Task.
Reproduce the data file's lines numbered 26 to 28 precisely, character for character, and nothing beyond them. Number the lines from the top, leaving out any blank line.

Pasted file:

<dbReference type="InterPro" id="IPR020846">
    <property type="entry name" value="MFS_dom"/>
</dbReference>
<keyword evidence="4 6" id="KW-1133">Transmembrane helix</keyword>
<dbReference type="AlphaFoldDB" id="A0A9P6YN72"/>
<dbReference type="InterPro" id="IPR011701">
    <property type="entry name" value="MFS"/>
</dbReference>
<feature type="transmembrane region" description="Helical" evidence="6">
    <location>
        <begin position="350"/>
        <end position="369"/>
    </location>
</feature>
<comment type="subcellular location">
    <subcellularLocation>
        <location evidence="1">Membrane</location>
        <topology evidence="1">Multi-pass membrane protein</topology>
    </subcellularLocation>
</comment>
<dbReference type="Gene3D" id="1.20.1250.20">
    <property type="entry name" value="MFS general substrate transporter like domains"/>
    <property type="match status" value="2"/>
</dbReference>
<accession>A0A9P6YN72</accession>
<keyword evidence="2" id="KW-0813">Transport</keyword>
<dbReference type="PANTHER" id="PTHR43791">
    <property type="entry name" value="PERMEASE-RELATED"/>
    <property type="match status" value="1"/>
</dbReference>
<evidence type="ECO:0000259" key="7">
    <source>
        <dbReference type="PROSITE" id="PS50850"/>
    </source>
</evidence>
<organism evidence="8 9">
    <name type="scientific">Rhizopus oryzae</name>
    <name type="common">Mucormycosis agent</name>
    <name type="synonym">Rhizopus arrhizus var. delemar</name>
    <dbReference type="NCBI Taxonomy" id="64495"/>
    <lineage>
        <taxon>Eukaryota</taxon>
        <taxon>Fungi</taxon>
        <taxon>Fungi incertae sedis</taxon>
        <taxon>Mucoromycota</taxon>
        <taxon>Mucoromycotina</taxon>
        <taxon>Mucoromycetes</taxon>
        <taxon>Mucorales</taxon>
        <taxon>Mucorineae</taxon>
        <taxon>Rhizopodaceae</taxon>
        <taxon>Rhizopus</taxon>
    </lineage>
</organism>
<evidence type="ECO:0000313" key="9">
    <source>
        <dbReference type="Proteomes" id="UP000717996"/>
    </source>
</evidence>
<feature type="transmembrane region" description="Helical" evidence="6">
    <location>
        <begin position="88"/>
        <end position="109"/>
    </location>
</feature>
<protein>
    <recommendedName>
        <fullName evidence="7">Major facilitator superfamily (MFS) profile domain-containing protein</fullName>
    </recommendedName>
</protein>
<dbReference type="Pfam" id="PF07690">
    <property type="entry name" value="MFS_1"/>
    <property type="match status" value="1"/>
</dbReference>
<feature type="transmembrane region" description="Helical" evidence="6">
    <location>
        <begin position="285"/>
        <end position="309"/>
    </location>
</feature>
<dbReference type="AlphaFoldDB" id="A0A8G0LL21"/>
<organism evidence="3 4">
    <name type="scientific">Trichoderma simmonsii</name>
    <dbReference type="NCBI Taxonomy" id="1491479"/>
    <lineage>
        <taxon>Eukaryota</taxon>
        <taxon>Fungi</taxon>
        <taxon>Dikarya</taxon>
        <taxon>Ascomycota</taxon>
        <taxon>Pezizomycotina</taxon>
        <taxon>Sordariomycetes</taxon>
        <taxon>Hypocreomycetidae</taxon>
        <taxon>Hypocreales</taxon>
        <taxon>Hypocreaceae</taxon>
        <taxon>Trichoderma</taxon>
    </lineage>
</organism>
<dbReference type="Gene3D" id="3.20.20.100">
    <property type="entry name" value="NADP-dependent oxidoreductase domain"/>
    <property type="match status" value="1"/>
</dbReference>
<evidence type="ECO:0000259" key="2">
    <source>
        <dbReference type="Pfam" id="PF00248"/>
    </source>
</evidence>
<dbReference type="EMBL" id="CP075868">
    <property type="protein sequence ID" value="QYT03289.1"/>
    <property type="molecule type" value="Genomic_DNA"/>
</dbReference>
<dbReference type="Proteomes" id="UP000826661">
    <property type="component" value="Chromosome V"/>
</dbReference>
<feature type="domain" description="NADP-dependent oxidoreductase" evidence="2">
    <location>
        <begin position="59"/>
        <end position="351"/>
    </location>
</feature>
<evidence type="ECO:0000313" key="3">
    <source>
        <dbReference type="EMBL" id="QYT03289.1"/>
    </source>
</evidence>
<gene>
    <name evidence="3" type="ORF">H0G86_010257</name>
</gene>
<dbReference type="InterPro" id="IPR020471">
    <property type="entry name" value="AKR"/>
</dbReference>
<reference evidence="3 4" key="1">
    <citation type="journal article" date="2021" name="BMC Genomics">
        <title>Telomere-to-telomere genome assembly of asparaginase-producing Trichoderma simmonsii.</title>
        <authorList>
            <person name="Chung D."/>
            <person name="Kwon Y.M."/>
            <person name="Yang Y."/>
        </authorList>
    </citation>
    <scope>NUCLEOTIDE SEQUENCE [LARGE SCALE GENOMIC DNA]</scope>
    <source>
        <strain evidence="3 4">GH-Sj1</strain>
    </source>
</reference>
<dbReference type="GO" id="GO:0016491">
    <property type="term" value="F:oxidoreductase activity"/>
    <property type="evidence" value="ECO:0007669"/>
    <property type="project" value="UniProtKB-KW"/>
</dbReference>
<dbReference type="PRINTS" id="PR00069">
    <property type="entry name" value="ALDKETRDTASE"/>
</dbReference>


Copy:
<keyword evidence="2" id="KW-0813">Transport</keyword>
<dbReference type="PANTHER" id="PTHR43791">
    <property type="entry name" value="PERMEASE-RELATED"/>